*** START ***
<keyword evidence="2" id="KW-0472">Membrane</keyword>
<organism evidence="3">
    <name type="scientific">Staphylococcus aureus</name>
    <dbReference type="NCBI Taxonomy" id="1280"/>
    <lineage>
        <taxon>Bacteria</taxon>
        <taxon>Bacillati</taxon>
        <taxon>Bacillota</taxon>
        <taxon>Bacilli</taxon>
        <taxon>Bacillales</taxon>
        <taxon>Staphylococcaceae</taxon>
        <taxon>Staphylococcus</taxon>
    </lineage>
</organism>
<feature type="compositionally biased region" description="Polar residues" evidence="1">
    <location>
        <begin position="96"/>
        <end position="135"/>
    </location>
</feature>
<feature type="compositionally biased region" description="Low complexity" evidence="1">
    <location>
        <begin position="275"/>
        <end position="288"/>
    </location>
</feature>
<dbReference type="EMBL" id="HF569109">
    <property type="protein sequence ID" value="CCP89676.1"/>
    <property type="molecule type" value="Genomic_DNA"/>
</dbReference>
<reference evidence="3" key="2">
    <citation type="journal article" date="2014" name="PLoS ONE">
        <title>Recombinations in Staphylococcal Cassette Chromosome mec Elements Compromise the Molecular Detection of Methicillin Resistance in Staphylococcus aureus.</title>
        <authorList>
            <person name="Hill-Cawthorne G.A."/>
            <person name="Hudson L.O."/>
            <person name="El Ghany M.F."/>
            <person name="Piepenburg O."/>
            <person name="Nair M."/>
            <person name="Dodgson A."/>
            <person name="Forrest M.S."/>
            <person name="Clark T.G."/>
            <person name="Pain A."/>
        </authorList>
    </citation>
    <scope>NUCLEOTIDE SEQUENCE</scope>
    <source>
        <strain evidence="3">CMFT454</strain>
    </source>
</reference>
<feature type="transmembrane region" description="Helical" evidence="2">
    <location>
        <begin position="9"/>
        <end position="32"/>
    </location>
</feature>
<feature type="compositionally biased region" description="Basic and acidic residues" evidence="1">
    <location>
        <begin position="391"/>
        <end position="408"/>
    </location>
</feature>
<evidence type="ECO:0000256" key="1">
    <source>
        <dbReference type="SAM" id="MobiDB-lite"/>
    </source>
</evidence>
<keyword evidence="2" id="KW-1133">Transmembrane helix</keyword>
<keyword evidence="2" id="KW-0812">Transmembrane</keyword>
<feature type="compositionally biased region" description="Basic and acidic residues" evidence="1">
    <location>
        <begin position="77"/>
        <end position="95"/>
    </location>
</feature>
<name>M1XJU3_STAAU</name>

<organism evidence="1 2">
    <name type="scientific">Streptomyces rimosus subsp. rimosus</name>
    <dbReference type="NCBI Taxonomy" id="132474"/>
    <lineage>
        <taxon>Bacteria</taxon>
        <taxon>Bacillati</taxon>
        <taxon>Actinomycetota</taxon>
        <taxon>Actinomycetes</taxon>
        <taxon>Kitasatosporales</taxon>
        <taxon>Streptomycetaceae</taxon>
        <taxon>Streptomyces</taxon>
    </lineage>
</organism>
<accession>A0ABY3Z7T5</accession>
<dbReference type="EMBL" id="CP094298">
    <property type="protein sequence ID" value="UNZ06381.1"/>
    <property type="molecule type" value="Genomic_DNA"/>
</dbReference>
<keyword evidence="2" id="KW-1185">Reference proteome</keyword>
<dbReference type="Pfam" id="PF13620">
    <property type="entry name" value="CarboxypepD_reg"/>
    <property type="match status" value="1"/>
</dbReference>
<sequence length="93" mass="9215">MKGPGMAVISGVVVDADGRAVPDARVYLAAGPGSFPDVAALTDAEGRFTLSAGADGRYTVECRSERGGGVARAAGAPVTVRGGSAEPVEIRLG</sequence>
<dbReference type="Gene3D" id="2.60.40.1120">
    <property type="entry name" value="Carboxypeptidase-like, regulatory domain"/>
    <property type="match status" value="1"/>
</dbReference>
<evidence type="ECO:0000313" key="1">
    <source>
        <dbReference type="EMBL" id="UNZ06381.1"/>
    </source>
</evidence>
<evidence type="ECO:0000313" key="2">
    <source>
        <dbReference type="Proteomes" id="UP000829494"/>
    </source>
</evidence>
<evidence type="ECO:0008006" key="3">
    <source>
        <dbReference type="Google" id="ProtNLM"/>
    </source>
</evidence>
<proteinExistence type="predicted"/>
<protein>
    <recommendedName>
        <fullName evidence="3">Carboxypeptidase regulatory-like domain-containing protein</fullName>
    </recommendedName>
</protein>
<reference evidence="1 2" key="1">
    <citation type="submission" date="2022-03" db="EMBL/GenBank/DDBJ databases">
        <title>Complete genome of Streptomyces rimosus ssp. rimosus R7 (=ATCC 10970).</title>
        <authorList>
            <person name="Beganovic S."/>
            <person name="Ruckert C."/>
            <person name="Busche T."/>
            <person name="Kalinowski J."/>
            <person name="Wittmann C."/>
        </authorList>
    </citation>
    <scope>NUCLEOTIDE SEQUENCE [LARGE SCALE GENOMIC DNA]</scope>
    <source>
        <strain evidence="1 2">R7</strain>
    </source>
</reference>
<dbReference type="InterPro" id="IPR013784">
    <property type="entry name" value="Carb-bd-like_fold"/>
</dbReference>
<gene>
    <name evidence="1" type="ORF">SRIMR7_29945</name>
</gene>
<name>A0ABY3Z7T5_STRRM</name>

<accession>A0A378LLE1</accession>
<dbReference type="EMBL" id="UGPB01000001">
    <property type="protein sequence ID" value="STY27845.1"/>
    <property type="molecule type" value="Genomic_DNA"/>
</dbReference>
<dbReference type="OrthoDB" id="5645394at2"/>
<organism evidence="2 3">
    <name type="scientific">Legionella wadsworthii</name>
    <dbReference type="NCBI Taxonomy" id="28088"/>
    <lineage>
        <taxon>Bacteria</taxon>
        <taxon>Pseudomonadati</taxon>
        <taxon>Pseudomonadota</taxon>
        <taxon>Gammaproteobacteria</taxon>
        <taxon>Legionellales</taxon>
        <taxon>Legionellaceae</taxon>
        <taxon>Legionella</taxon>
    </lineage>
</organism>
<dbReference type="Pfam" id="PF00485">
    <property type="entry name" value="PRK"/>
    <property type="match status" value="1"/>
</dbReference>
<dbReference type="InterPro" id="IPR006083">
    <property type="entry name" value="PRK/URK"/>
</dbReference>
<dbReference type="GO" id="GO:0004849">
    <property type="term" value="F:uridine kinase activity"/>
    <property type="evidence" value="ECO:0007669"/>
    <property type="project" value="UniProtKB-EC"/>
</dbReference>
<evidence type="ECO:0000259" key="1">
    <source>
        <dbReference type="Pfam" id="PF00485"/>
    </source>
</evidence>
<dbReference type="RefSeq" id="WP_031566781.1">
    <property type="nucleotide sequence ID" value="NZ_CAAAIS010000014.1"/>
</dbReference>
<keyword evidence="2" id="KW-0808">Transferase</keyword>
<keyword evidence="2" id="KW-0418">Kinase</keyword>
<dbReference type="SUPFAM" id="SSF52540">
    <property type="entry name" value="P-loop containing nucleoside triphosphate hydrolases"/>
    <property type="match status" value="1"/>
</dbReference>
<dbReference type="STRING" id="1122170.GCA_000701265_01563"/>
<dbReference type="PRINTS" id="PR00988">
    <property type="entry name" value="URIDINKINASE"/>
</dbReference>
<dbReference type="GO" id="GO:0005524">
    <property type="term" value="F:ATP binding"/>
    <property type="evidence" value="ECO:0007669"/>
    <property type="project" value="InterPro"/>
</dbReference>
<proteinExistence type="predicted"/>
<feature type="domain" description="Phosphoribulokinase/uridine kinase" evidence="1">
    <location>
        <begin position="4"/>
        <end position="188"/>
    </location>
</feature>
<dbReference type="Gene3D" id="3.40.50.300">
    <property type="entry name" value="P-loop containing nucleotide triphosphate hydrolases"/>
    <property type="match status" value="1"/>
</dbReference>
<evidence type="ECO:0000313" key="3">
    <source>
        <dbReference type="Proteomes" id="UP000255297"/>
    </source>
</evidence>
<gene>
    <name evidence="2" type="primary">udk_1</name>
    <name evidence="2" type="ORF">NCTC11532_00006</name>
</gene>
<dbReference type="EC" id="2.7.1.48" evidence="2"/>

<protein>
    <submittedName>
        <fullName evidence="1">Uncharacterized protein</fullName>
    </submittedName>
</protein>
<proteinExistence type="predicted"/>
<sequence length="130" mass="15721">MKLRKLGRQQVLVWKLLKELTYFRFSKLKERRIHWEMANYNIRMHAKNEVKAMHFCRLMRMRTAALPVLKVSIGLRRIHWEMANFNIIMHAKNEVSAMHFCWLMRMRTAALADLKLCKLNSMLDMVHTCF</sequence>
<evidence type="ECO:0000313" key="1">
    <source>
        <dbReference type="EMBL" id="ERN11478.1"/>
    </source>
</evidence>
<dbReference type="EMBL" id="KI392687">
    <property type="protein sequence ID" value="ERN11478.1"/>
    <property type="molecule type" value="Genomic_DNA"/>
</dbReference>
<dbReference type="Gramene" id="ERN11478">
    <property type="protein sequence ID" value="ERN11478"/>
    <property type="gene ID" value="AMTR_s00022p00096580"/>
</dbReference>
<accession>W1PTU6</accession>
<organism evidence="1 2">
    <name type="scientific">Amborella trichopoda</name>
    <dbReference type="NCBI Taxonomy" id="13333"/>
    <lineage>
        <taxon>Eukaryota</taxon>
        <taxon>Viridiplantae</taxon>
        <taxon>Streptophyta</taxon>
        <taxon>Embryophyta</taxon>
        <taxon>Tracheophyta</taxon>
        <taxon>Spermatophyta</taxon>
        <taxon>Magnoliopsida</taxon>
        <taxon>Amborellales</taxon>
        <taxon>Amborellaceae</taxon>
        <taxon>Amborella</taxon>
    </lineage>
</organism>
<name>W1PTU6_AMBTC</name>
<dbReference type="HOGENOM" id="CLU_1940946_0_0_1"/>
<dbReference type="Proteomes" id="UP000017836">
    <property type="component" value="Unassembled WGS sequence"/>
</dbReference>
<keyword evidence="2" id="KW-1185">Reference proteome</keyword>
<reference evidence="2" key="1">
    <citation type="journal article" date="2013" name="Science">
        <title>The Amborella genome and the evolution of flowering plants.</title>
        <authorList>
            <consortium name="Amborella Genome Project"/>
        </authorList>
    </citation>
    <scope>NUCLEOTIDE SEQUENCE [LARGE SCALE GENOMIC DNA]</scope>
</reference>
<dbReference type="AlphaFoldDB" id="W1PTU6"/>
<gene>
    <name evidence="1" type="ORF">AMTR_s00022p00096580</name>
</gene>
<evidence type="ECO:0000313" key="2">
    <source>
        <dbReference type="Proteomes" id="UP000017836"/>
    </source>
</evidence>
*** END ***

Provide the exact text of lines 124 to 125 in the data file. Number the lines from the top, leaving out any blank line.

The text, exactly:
    </recommendedName>
</protein>